1. If you were in Lance Armstrong’s position, early in his career, do you think you would dope?
  2. What do you think is worse: cheating by using drugs, or refusing to admit it?

Activities

  1. Imagine the doping claims are true, and that Lance Armstrong has chosen to admit to them publicly. Write a statement in his voice, accepting responsibility.
  2. Think of a time when people might cite something like peer pressure, or the idea that something was accepted, as an excuse for doing something bad. In groups, discuss whether you think the plea is legitimate.

Some People Say...

“Lance Armstrong is still a hero.”

What do you think?

Q & A

So is everyone doping in sport?
Those going into sport today will probably not be exposed to doping in the same way cyclists were ten years ago. After a series of scandals, drug testing is now stringent across all sports, and high-profile figures like Bradley Wiggins have helped make cheating unacceptable at the highest levels.
What if the drugs are just undetected?
That is a problem. There is potentially a lot of money in the doping industry, so it is possible that scientists are developing drugs that are more difficult to detect.
And what is Armstrong going to do now?
His only reaction was a tweet, that simply said: ‘What am I doing tonight? Hanging with my family, unaffected, and thinking about this,’ with a link to a Livestrong event that is taking place later this month.

Word Watch

Tour de France
Probably the world’s most famous cycling race, the Tour de France takes place over 21 days every year. The route takes teams of road cyclists through varied terrain around France, including punishing mountainous sections in the Alps.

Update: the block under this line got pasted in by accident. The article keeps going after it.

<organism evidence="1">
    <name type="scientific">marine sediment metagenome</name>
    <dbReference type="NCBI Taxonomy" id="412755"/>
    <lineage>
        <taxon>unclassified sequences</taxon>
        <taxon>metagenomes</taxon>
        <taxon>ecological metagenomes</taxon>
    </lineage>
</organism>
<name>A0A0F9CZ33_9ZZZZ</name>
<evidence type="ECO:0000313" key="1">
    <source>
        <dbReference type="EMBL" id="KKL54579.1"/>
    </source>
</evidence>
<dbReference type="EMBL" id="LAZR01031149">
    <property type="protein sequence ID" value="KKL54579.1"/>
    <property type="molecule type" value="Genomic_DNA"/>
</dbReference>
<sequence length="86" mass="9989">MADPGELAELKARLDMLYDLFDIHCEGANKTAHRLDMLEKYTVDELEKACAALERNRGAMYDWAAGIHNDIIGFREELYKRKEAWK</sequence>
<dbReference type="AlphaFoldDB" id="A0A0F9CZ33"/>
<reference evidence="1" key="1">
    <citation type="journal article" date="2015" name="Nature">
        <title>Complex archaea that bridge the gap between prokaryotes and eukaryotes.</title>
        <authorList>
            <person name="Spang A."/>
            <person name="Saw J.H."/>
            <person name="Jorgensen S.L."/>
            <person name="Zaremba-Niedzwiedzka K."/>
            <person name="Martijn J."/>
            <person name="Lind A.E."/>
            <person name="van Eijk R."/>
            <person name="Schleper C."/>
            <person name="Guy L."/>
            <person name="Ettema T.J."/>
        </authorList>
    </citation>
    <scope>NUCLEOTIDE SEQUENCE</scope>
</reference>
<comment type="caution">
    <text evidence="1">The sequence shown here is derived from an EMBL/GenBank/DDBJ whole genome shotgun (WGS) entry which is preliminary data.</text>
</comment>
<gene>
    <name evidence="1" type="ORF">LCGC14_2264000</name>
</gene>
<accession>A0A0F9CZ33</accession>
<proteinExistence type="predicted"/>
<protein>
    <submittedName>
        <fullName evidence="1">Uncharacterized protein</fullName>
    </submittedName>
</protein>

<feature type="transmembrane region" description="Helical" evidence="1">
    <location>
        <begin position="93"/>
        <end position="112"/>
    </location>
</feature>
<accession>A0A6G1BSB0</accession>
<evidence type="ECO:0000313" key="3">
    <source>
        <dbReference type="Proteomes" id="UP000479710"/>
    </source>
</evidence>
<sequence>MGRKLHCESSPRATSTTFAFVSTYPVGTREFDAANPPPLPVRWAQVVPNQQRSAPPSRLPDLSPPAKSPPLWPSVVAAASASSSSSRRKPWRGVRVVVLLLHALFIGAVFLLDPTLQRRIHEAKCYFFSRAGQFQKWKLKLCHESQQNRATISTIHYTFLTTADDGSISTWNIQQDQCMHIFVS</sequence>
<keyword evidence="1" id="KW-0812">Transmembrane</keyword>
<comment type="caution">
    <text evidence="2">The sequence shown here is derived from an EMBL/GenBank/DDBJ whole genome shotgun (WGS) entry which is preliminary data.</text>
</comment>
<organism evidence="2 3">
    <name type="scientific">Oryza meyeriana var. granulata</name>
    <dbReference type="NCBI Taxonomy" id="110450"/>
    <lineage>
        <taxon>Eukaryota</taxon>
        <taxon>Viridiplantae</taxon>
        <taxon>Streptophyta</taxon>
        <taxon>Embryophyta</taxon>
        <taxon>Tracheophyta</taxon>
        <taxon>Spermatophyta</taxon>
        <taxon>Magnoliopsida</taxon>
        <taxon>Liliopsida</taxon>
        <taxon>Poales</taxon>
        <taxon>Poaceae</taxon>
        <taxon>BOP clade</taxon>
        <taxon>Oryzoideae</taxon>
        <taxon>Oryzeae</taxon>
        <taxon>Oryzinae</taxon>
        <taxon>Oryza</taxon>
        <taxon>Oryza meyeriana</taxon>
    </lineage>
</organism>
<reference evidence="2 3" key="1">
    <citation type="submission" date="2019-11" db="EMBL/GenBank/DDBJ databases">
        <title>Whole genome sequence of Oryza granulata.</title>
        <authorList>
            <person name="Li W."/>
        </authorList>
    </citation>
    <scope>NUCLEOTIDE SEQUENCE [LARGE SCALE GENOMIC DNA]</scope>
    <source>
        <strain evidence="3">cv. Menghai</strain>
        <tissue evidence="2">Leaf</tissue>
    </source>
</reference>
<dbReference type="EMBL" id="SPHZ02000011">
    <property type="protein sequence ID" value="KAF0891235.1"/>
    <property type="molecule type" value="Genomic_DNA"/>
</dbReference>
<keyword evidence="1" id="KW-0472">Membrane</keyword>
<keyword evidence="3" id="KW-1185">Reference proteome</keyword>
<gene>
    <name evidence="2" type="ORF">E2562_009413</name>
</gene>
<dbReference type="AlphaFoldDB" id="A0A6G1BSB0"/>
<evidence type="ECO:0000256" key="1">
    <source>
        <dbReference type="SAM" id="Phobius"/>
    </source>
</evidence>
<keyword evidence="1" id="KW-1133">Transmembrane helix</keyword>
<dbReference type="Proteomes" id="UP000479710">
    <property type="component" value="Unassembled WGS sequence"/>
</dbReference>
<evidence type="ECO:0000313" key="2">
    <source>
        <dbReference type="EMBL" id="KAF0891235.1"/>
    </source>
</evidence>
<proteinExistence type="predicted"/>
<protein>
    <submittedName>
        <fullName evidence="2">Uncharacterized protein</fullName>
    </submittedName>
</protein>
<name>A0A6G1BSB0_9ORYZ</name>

US Anti-Doping Agency
USADA is the national anti-doping agency in the United States. It is a not-for-profit, non-governmental organisation, though it is partly funded by the US taxpayer. Lance Armstrong’s lawyers have accused the USADA of treating him as a scapegoat, and ruining his reputation because of a personal grudge.
War and Peace
This famous 19th century novel, by Russian writer Leo Tolstoy, tells the story of five families living through the French invasion of Russia. It is well-known for being a very long and difficult read.
Blood transfusions
To increase their red blood cells, athletes can extract an amount of their own blood, then re-infuse it shortly before, or during a competition. This increases the amount of oxygen that can be carried in a riders’ blood – and comes with the added benefit of being very difficult to detect. It is also illegal.
Livestrong
The Lance Armstrong Foundation, or Livestrong, is dedicated to helping and empowering cancer survivors and their families. It was set up in 1997 by Lance Armstrong, who survived testicular cancer that had spread to his brain and lungs, giving him a 50% chance of pulling through.
Podium finishers
The first, second and third highest scoring riders across the whole Tour de France have a place on the podium.

Subjects